Tuesday, October 13, 2009

Love Hurts and It Should Sometimes

I'm reading through boxes of old letters researching a writing project that my friend, the redneck noir author BH Shepherd, has persuaded me to tackle (or die trying). The love letters from my first love are an interesting time capsule, listing the things we predicted would happen after high school graduation:
  • we would move on to meet and love others,
  • we would each eventually be displaced as the relationship standard against which new prospects are measured,
  • we implicitly acknowledged that it would be a struggle eventually to stay in touch.
Indeed, all those things came to pass, and re-reading the words that tore at my barely-callused high school heart, it hurt that those things didn't hurt more when they happened - as my younger self had hoped they would.

Why did I hope that it would hurt to move on, when many are afraid to stick even their bare big toe in the murky waters of love?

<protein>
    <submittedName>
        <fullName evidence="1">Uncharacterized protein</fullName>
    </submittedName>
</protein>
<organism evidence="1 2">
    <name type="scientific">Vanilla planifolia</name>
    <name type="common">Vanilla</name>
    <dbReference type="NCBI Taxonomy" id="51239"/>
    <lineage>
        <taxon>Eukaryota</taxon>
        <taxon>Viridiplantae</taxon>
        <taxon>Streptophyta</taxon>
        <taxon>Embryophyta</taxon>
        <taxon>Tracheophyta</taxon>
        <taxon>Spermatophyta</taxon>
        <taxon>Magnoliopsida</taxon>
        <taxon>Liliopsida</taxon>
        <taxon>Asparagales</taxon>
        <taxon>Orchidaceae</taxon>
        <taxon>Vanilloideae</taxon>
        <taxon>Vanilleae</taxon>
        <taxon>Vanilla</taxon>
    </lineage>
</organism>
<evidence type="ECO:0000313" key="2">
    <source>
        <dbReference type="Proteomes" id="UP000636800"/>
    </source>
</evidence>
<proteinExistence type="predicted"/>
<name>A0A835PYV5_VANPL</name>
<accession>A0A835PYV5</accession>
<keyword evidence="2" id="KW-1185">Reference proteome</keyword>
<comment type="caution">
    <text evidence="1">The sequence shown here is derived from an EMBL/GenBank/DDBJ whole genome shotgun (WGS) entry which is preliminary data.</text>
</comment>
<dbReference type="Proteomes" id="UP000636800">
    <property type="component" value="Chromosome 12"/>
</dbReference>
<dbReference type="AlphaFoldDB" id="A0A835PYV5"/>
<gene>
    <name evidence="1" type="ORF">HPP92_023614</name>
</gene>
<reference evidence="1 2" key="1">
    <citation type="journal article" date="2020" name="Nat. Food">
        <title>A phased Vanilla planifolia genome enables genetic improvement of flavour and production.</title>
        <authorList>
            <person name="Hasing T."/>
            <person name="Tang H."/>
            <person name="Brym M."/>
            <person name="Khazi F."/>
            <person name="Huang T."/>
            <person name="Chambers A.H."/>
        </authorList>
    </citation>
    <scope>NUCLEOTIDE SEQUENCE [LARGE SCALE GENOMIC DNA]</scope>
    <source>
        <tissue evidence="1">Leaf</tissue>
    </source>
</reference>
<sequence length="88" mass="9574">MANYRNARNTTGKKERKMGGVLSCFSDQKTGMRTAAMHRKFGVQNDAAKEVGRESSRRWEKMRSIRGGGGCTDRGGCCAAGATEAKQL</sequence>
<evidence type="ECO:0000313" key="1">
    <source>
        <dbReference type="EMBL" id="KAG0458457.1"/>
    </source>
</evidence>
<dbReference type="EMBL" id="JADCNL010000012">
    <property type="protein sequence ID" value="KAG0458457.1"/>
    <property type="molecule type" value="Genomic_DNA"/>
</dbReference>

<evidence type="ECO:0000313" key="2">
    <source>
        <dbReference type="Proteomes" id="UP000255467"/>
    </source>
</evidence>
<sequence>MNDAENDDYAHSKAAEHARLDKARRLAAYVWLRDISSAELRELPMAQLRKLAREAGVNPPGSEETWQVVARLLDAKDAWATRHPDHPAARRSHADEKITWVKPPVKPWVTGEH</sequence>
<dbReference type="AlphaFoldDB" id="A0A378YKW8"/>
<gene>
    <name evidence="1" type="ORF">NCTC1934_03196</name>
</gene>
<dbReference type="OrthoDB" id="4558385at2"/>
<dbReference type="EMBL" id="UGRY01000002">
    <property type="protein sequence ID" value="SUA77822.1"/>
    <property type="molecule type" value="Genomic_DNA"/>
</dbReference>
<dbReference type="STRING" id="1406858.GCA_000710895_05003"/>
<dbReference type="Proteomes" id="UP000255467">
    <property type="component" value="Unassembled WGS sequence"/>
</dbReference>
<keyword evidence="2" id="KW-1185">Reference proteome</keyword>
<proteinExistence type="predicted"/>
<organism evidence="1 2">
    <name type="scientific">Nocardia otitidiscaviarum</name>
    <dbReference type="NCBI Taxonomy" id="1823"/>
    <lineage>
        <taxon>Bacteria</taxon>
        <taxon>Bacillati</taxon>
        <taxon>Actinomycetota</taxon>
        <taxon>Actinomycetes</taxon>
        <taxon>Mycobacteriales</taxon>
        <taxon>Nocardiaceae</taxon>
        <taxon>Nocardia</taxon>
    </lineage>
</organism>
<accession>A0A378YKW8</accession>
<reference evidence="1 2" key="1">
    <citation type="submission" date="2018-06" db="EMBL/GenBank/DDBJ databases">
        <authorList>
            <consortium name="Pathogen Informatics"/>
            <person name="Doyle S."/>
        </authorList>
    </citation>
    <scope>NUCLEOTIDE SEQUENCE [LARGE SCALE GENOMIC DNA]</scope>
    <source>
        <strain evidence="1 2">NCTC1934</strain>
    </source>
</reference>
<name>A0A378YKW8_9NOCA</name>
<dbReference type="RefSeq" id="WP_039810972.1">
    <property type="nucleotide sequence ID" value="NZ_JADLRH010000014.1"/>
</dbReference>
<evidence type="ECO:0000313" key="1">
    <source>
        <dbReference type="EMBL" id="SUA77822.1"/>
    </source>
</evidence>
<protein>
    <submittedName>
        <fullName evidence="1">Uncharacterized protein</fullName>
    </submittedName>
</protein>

If love could NOT cut you down to the ground, would you want it? If it wouldn't hurt when your child lies to you, would it mean anything when he or she said, "Mommy, I love you"? You cannot love without exposing some vulnerability, and why would you want to? Even if you could love without feeling pain, would you learn anything about your soul's topography in the process?

There is a logical argument (as in explanation, not debate) for the stinging phenomenon of love, but knowing why is not the same as knowing that
"there are sharks in the water
but the only way to survive

is to breathe deep
and dive."

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